Appeals from a judgment and amended judgment of the Superior Court of Orange County, Sheila Fell, Judge. (Super. Ct. No. 30-2009-00123844)
The opinion of the court was delivered by: Rylaarsdam, Acting P. J.
CERTIFIED FOR PUBLICATION
Appeal from original judgment dismissed. Amended judgment affirmed as modified.
Plaintiffs David and Joyce Plotnik sued their neighbor, defendant John Meihaus, Jr. (Meihaus), and two of his sons, defendants Greg Meihaus and John Meihaus III, alleging both contract and tort claims. In part, plaintiffs sought recovery for the emotional distress they suffered when Meihaus injured their dog. The superior court entered a judgment on jury verdicts that awarded David Plotnik over $175,000 against all defendants and Joyce Plotnik over $255,000 against Meihaus. The awards included emotional distress damages resulting from the dog's injury. In response to defendants' motion for new trial, the superior court entered an amended judgment after plaintiffs accepted a remittitur reducing the damage awards to $146,600 for David Plotnik and $205,209.53 for Joyce Plotnik. The court also granted plaintiffs $93,780 in attorney fees against Meihaus on the breach of contract claim.
Defendants appeal from both the original and amended judgments. While some of their claims have merit, requiring a further reduction of the amended judgment's damage awards, we hold California law allows a pet owner to recover for mental suffering caused by another's intentional act that injures or kills his or her animal.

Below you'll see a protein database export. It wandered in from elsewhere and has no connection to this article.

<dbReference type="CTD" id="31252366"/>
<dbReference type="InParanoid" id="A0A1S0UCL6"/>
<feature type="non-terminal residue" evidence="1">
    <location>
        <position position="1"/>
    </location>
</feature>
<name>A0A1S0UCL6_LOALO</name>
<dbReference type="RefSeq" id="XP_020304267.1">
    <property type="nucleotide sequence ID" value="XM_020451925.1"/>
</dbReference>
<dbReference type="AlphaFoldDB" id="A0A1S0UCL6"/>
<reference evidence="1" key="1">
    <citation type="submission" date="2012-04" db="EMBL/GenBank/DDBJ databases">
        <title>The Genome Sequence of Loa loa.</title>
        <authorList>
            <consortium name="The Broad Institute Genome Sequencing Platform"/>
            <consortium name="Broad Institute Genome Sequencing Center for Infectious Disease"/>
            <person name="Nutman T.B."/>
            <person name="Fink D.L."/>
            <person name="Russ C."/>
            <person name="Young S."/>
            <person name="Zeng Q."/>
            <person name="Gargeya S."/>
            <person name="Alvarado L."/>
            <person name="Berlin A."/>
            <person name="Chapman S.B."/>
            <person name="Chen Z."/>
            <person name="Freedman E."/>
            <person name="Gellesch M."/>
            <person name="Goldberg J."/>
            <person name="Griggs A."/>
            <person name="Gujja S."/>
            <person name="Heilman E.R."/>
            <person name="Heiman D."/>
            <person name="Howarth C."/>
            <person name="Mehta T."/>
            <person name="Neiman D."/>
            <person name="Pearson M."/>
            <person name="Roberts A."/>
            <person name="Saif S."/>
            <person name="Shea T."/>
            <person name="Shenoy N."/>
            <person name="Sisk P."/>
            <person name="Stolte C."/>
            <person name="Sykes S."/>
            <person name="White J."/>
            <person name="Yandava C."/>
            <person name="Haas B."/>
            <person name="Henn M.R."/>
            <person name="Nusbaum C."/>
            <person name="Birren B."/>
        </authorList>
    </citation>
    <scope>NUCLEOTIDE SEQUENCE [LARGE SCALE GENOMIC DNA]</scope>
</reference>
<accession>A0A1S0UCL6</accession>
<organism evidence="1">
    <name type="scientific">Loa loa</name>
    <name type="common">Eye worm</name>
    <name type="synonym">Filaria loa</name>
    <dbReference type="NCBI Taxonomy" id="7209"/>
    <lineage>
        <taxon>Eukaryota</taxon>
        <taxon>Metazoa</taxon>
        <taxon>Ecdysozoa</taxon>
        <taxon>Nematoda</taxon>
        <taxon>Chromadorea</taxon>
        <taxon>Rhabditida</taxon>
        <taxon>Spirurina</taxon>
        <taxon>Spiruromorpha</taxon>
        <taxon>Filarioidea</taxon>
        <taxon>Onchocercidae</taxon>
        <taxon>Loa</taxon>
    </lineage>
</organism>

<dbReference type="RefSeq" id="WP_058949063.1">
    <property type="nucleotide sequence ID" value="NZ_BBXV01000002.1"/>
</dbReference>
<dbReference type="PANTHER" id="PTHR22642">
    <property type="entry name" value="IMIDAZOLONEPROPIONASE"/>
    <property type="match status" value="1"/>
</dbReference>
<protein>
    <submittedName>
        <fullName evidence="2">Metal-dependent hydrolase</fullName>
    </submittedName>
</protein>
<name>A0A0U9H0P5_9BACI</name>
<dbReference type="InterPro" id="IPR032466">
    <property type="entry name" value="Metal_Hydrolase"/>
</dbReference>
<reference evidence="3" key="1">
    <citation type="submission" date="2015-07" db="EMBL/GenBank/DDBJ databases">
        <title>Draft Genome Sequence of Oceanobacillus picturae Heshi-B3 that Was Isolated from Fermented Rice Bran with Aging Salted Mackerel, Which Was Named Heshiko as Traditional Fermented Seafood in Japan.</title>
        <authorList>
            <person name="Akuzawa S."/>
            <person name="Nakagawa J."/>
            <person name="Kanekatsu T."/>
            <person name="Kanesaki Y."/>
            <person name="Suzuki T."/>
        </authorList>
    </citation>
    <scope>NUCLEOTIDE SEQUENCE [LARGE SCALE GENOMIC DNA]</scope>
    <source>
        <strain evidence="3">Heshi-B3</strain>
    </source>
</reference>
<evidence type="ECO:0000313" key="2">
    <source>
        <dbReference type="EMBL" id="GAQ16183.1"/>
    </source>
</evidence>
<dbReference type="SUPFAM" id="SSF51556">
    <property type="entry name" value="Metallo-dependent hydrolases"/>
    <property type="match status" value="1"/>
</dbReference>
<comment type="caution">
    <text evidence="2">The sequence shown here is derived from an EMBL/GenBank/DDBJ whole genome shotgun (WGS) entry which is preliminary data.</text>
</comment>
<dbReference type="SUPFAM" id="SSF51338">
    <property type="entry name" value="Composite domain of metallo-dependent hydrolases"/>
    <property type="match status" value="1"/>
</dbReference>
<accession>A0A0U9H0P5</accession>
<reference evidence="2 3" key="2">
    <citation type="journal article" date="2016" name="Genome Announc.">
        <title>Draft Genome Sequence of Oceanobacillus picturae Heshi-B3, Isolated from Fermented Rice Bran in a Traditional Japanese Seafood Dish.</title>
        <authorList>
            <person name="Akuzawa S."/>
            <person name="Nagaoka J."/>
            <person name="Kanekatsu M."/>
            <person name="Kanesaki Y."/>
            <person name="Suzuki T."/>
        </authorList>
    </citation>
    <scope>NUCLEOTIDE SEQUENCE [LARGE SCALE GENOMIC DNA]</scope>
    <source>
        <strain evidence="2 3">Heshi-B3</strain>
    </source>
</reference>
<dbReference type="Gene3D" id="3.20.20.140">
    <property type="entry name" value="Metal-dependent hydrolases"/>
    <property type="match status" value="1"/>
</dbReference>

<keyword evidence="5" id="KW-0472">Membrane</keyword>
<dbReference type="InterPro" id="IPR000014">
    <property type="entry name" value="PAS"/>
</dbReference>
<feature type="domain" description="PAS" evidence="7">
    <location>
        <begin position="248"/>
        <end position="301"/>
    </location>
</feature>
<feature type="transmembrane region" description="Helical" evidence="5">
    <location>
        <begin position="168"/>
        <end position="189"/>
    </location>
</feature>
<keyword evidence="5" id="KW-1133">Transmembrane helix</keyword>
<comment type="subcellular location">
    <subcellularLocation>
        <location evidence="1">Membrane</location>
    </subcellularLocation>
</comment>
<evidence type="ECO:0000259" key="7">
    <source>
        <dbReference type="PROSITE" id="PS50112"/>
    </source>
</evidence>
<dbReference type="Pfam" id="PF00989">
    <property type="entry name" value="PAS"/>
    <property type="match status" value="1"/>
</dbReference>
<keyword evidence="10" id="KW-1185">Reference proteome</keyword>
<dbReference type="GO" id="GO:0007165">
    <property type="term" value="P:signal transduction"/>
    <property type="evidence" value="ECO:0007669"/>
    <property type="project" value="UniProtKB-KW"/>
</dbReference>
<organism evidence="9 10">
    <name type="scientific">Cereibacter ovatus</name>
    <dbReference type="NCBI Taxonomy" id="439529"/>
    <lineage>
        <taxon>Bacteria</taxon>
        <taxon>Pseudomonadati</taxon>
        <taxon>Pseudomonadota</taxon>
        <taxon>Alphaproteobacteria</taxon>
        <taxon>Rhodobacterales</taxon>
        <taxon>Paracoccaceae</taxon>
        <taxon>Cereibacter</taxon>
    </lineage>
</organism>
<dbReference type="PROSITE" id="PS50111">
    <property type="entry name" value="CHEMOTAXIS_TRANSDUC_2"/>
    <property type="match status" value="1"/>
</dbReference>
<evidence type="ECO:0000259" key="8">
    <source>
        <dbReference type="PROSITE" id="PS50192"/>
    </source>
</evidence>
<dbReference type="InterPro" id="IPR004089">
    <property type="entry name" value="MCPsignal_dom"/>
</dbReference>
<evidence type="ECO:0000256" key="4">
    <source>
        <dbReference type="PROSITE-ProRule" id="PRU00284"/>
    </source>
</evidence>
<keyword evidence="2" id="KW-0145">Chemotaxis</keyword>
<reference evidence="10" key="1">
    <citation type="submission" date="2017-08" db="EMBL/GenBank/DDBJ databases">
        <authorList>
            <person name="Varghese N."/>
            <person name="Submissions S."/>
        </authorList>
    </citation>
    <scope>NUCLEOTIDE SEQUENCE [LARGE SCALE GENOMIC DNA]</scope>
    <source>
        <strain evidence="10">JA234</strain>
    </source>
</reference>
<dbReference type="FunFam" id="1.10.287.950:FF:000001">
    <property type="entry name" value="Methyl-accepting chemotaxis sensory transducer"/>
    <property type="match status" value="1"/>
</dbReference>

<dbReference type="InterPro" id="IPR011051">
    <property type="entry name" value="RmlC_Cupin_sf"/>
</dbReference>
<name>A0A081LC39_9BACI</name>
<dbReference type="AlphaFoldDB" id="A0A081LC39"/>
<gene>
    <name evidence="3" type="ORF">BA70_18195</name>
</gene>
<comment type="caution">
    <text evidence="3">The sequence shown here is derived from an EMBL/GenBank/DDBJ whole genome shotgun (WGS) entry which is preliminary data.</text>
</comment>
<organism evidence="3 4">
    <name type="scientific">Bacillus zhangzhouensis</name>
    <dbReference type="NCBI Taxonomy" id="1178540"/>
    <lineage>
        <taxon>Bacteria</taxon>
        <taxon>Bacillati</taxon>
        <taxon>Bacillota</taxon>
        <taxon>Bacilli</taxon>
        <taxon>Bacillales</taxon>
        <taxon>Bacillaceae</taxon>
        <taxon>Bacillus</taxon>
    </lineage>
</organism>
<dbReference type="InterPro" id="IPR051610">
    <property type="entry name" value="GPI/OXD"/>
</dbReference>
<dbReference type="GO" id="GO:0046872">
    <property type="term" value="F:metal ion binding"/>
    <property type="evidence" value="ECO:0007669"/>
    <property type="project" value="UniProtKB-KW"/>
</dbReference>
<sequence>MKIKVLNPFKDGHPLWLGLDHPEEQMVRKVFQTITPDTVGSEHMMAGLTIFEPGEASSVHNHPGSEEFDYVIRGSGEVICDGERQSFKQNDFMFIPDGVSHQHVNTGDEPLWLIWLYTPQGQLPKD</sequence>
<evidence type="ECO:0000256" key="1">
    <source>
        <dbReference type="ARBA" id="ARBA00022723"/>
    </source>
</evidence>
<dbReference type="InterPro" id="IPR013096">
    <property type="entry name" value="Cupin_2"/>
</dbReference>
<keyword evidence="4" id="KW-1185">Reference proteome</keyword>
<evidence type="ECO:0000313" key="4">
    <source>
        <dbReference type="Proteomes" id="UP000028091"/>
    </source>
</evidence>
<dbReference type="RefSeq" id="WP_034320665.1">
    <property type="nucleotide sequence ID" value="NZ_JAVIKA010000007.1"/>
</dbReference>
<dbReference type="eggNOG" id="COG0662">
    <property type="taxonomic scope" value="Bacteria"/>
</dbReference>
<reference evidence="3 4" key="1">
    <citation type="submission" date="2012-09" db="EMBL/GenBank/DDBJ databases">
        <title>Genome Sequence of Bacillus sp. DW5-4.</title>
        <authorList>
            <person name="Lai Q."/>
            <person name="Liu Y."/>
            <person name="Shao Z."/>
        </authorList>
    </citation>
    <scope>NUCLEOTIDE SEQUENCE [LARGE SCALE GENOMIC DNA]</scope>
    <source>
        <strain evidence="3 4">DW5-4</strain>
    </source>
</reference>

FACTS AND PROCEDURAL BACKGROUND
Plaintiffs and their two children moved into a home in Laguna Niguel in 2003. The rear portion of the property slopes upward, abutting the Meihaus's lot. At the time, a three-foot high fence on the property line separated the two parcels.
Plaintiffs claimed that, shortly after moving into their home, they began to have problems with the Meihaus family. Plaintiffs built a six-foot fence along the parcels' common boundary. In response, Meihaus and his wife sued plaintiffs and the community association. That lawsuit was resolved in 2007 by a written settlement. In it, plaintiffs agreed to relocate the rear fence, moving it three feet back from the common boundary. The new fence has a gate that allows plaintiffs access to the portion of their property on the opposite side of the fence.
The settlement agreement contained clauses whereby each party "release[d] and discharge[d]" the other "from any and all claims, demands, or causes of action,
known or unknown, which [they] now own or hold, or have at any time have heretofore owned . . . ." It also included a mutual restraint provision, stating "[t]he [p]arties . . . agree not to harass, vex or annoy each other either personally or by employing or encouragement of another for such purpose. Further neither party shall either verbally or in writing communicate to any other person or entity, whether in the form of purported statement of fact or opinion, any slanderous or disparaging matter concerning the personal or professional character or reputation of any other [p]arty . . . ." The settlement authorized the prevailing party's recovery of its legal expenses "in the event any action, suit or other proceeding . . . is instituted to remedy, prevent or obtain relief from a breach of this Agreement/Release[ or] arising out of a breach of this Agreement/Release . . . ."